Aker Horizons, Statkraft, Yara Working on Europe's First Industrial-scale Green Ammonia Project

Maritime Activity Reports, Inc.

February 18, 2021

Credit: Aker Horizons

Credit: Aker Horizons

Aker Horizons has signed a Letter of Intent with Statkraft and Yara with the aim to establish "Europe's first industrial-scale green ammonia project in Norway, enable the hydrogen economy, and accelerate the energy transition." 

The company said the first project in the partnership will be to electrify Yara's existing ammonia facility in Porsgrunn, "which has the potential to be one of the largest climate initiatives in Norwegian industrial history."

The partners will further target green hydrogen and green ammonia opportunities within shipping, agriculture, and industrial applications.

"The first project in Porsgrunn can be a lighthouse project - providing a competitive advantage in a growing global hydrogen economy, building on existing capabilities in the Norwegian supplier industry to create new jobs for the future, and forming the basis for a future Norwegian export industry," says Øyvind Eriksen, President & CEO of Aker ASA and Chairman of Aker Horizons.

The first project in the equal partnership is for electrification and decarbonization of Yara's ammonia production at Herøya in Porsgrunn, one of the largest sources of onshore CO2 emissions in Norway. The project has the potential to reduce CO2 emissions equivalent to the annual emissions from more than 300,000 fossil fuel passenger cars. Provided that power is available at the site and the required co-funding is secured, the project could be realized within 5-7 years.

Ammonia for Shipping

In addition to the Porsgrunn project, the three companies said they would explore the potential for green ammonia production in Northern Norway to leverage existing local competency and accelerate the transition for energy-intensive industries, including shipping and agriculture.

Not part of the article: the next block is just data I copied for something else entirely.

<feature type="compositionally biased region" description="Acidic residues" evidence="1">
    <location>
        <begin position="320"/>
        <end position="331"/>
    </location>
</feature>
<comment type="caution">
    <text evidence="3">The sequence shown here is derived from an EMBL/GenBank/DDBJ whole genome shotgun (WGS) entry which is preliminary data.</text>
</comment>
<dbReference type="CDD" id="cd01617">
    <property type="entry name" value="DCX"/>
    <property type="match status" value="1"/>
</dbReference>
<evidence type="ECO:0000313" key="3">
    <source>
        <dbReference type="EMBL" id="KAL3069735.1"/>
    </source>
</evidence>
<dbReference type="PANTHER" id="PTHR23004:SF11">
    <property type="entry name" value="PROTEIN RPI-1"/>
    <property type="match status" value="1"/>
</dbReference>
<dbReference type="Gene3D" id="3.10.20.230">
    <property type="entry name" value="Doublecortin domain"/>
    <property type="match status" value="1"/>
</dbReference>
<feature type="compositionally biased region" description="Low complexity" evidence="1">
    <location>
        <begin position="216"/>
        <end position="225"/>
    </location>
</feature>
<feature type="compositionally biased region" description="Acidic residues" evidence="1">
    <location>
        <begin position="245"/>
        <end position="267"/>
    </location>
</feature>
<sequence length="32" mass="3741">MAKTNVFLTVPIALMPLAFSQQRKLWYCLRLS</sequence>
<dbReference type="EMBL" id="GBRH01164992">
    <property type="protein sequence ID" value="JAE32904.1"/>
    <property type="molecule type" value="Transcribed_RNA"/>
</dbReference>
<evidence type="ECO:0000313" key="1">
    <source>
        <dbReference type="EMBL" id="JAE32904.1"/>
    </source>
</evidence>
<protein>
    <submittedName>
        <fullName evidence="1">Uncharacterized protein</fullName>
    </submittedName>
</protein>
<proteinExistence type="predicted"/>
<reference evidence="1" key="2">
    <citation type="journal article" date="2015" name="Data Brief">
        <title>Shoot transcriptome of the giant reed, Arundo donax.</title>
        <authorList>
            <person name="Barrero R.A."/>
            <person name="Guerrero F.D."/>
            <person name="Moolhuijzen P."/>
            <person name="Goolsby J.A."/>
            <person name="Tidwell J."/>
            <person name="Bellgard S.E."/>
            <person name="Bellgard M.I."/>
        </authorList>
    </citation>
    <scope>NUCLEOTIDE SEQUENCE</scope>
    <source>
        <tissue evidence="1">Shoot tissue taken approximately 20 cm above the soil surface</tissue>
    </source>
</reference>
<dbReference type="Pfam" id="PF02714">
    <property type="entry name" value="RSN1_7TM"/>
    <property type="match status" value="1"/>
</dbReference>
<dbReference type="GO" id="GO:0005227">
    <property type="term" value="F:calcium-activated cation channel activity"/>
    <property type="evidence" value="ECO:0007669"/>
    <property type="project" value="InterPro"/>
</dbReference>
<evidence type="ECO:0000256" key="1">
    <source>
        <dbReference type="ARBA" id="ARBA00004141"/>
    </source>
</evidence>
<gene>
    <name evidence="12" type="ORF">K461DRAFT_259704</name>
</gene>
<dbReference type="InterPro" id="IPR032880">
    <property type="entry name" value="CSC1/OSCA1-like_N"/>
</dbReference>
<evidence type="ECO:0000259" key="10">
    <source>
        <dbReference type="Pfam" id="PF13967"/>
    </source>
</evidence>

"Shipping currently accounts for 2 percent of global GHG emissions, of which long-distance shipping represents 80 percent. Converting all long-distance shipping to ammonia would require approximately 500-600 million tons of ammonia annually, 3-4 times current world production levels," Aker Horizons said in a statement.

The Norwegian shipping industry has a stated ambition to reduce emissions from domestic shipping by 50 percent by 2030, which will require significant green hydrogen production.

"It is currently more expensive to produce green hydrogen based on renewable electricity and electrolysis than through natural gas, but large-scale production will reduce cost of the electrolysis route. For hydrogen to be exported or used in long-haul shipping or fertilizer production, it needs to be converted to ammonia, and converting Yara's existing ammonia plant is both faster and more cost-effective than building a new plant. However, realizing this innovative project will require good incentive frameworks and support from the authorities," says Svein Tore Holsether, President and CEO of Yara.

According to the statement released Thursday, Yara's Porsgrunn plant is well set up for large-scale production and export, allowing Norway to quickly play a role in the hydrogen economy. 

"Constructing a new ammonia plant and associated infrastructure is typically a capital-intensive process, but by utilizing Yara's existing ammonia plant and associated infrastructure in Porsgrunn, valued at USD 450 million, the total capital requirement for the project is significantly reduced compared with alternative greenfield locations," the statement further reads.

"The Norwegian process industry and cornerstone companies in local communities are dependent on restructurings to secure and create new jobs. The Herøya project will be a starting point for further electrification of Norwegian industry and realization of hydrogen as an energy carrier. This forms the basis for a new export industry built on unique competency and expertise already in high demand in Europe and other global markets," says Eriksen. "Not unlike the impact Ekofisk and other fields had on the development of the Norwegian oil and gas industry in the 1970s and 80s, the hydrogen project at Herøya could have major ripple effects for the development of the entire hydrogen value chain and supplier industry in Norway."

"Ammonia's chemical properties make it ideally suited for the hydrogen economy. It does not need to be refrigerated to the same temperatures as hydrogen, and has a higher energy density than liquid hydrogen, making it more efficient to transport and store. Ammonia is, therefore, the most promising hydrogen carrier and zero-carbon shipping fuel," the companies said.

Maritime Reporter E-News subscription

Maritime Reporter E-News is the maritime industry's largest circulation and most authoritative ENews Service, delivered to your Email five times per week

Subscribe for Maritime Reporter E-News